Rejected by the London Marathon

So another year, another rejection…

London rejectionAlthough I was rather annoyed that I didn’t even get to experience the excitement of rushing home to check which cover the magazine on my doormat had.  Instead, I received an email which my tablet brought up automatically displaying my result one day when I was at work – rejection.

But unlike some, I have had the opportunity to run the Virgin Money London marathon in the past.  I was lucky enough to gain a place in my running club ballot for 2014 and was so excited to hear my name called out that evening, promising to do my best throughout training and try my hardest to achieve a PB!  (I did!)  I didn’t expect to enjoy the race at all but ended up absolutely loving it and wanting another go!

entrance check VLMShame I’m so, so, so far away from the impossible sounding Good For Age time (currently set at 3h 45m).  I’ve typed in the numbers…that works out at an 8:35mm pace the entire race which is something I cannot yet imagine.  My current 5k parkrun PB was set with a 8:35mm pace!

This year, there were so many people who had achieved a Good For Age time that London Marathon have had to change the ratio of marathon places offered to affiliated clubs.  Usually our club receives four entries, but this year it is looking like that number will decrease to just three, despite our club being one of the larger in our area with more than 300 members.

I don’t know if London Marathon intends on running a similar ballot system again next year but I don’t think the system that they rolled out this year was welcomed by very many runners.  According to the Virgin Money London Marathon website, this year 247,069 people entered the ballot for a place in the Spring marathon.  This number has previously been capped at 125,000 entries, with nobody being able to enter the ballot once the limit has been reached.  There are just 50,000 runners who will be granted a place on the starting line, although a large portion of those are made up of charity runners and Good For Age entrants, along with the celebrities and elites.  Approximately 12,000 runners drop out or defer their place before ever making it to the start line though.

This year I didn’t win a place but did jump on the coach by local club Northampton Road Runners so that I could go down and support our club runners for the day.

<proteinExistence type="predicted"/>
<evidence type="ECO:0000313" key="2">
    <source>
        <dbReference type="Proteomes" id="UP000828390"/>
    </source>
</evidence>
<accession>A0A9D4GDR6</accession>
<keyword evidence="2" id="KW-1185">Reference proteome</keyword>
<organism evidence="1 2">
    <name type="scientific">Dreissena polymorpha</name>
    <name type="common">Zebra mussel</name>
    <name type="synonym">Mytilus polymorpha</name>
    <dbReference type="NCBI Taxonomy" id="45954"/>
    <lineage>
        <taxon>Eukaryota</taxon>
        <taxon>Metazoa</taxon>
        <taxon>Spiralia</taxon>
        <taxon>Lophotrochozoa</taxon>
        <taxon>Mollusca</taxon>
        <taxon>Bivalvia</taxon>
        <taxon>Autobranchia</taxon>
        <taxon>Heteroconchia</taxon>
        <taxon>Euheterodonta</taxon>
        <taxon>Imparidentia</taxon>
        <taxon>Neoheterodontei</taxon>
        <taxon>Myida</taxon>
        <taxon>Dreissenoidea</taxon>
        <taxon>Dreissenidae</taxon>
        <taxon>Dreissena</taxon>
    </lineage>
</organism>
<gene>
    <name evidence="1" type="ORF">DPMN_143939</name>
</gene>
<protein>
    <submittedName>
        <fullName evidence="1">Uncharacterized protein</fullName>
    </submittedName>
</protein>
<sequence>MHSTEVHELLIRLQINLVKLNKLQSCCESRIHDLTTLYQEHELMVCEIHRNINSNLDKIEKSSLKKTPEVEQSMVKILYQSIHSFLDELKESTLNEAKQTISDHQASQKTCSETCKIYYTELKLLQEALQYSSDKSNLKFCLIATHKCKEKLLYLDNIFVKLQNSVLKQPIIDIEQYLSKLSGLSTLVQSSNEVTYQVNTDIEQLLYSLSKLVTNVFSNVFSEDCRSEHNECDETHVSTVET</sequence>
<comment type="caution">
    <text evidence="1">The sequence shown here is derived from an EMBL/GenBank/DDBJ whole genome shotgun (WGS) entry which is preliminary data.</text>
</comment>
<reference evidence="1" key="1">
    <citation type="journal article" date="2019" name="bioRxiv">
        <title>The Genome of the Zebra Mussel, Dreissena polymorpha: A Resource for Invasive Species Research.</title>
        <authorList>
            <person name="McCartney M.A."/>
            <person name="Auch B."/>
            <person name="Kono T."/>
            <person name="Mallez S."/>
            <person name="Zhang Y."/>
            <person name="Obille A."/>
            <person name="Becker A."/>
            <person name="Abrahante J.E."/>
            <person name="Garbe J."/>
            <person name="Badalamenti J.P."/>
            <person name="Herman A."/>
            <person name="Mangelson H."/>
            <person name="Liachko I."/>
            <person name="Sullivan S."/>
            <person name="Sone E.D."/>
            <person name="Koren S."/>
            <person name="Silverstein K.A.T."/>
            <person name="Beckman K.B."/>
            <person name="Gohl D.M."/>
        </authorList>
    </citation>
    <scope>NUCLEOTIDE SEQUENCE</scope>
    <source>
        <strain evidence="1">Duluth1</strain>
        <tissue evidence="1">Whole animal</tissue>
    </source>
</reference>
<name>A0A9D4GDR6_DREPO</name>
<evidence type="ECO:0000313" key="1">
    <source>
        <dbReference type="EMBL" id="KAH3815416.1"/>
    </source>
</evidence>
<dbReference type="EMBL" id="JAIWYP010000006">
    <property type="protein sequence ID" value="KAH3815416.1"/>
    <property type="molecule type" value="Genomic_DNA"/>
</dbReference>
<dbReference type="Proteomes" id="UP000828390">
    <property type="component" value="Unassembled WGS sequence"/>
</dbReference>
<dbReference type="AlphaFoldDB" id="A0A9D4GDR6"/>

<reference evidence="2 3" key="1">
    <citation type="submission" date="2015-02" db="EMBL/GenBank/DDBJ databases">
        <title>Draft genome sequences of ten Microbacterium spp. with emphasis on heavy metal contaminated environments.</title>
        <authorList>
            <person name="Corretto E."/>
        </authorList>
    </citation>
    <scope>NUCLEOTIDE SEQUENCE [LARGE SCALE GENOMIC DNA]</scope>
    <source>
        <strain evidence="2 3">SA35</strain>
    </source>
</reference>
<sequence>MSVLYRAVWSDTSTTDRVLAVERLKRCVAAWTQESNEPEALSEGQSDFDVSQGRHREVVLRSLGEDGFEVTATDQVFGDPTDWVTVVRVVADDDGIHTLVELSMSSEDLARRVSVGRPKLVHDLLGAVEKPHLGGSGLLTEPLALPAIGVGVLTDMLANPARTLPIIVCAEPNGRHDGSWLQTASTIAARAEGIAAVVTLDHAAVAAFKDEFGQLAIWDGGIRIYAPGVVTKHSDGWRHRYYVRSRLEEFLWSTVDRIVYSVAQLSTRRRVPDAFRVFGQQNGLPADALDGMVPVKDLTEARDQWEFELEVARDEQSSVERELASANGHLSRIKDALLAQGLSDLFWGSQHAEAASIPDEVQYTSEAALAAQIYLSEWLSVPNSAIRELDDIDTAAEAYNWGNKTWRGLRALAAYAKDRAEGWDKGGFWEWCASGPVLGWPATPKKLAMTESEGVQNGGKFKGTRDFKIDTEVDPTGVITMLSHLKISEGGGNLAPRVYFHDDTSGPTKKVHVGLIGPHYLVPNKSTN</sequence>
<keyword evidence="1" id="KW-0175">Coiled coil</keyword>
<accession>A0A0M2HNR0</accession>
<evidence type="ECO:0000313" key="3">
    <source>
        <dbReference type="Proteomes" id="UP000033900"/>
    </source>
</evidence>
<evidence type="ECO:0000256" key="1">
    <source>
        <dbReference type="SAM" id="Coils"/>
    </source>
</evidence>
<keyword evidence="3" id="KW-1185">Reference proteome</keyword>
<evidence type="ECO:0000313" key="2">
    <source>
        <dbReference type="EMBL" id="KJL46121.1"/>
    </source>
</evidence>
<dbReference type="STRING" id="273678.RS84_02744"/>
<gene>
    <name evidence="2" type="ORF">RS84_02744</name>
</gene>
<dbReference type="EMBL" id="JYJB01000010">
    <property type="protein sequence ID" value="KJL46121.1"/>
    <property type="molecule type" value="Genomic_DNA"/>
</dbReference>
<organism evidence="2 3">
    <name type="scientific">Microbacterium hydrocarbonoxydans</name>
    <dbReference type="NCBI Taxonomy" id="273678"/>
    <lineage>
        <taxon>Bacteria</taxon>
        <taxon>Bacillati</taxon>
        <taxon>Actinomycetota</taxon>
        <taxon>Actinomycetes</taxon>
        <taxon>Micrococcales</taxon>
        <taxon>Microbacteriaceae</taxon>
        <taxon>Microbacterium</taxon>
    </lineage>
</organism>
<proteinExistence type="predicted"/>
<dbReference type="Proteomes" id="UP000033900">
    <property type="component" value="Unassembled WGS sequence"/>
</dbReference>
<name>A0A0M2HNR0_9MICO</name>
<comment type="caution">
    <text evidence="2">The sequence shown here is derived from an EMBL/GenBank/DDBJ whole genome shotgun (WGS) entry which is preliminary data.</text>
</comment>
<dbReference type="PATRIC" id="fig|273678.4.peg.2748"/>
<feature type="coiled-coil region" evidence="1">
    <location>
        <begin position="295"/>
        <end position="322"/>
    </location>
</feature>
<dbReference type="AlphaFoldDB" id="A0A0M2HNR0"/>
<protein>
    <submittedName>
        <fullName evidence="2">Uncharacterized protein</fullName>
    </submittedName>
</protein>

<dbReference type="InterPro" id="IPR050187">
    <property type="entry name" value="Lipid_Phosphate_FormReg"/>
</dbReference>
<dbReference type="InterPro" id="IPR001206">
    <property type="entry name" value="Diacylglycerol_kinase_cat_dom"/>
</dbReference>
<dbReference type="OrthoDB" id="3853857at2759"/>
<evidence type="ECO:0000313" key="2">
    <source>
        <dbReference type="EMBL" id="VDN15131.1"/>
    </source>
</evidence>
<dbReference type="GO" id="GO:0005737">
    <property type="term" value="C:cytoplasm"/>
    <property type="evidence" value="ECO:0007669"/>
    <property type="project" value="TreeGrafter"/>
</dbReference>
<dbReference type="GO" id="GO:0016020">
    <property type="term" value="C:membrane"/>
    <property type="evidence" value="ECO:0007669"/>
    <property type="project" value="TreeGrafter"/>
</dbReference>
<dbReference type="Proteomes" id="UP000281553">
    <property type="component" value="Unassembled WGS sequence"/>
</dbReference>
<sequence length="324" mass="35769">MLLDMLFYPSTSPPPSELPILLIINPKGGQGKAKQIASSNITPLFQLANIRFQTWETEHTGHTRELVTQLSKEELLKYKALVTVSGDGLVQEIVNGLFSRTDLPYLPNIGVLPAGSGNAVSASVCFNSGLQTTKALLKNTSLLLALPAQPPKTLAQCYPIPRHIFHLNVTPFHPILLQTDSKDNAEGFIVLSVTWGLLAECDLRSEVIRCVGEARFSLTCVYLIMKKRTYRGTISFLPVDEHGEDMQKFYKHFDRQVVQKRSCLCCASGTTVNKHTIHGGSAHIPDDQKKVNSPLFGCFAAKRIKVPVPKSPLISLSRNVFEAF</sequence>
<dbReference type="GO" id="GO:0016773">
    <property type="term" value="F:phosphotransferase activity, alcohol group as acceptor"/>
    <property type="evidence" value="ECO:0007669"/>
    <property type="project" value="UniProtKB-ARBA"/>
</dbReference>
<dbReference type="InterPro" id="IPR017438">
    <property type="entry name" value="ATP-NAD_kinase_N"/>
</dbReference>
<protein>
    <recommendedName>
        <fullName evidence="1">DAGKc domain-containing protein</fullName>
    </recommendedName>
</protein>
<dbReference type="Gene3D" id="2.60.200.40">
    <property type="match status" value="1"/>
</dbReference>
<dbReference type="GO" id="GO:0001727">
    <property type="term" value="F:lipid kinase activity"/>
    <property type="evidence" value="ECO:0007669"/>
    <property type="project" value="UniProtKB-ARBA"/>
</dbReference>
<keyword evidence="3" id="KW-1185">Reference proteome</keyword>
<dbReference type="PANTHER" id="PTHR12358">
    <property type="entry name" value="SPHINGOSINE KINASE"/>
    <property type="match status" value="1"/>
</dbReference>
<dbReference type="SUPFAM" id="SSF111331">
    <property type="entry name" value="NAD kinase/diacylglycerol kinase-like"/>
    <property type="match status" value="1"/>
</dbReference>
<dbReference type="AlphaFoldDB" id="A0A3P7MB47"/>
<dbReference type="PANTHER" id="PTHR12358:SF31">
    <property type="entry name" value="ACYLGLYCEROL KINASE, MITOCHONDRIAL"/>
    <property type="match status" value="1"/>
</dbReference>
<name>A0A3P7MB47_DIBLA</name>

Elite women at the London marathon

As much as I loved getting the opportunity to run at London marathon last year, the thing is, there are other marathons.  Other marathons that aren’t as crowded as London, where you won’t have to run 27.9 miles to make it over the finish line (yep, there was a lot of weaving out there, especially towards the end!)  Other marathons that won’t cost you as much as a family holiday and where you won’t feel so overwhelmed in the crowds.

So if you didn’t get in to VMLM16 either, choose another marathon to target and instead watch the race on the TV, or line the streets of London armed with Jelly Babies to support those that are pounding the streets.  Running a marathon is tough work, whoever you are.  Runners need all the cheering they can get!

I am never going to be a fast runner.  I was described as having a ‘lumbering style’ by a physio I saw once and I think that pretty much sums me up.  My stride is certainly never going to look like that of the elite runners pictured above!  I’m not sure that I am ever going to feel ‘accomplished’ at the marathon distance, despite 26.2 miles being my favourite event.  If I can’t succeed at speed, then I can definitely try my hardest at number.  I have run 9 marathons and 6 ultras, with a further two marathons and another ultra booked in before the end of the year.  I’ve mentioned before that I would love to one day become a member of the 100 marathon club, so maybe that should be my focus, and I should forget about the times.  When I stopped worrying over race times earlier in the year I managed to PB at quite a few of the shorter distances.  I want to better my times, but maybe this will come with more experience and more marathons under my belt and when I take the pressure off.

Have you run the London marathon before? – If not, would you like to?
What do you think about the change in ballot entry this year?
How many marathon+ distances can you imagine yourself running?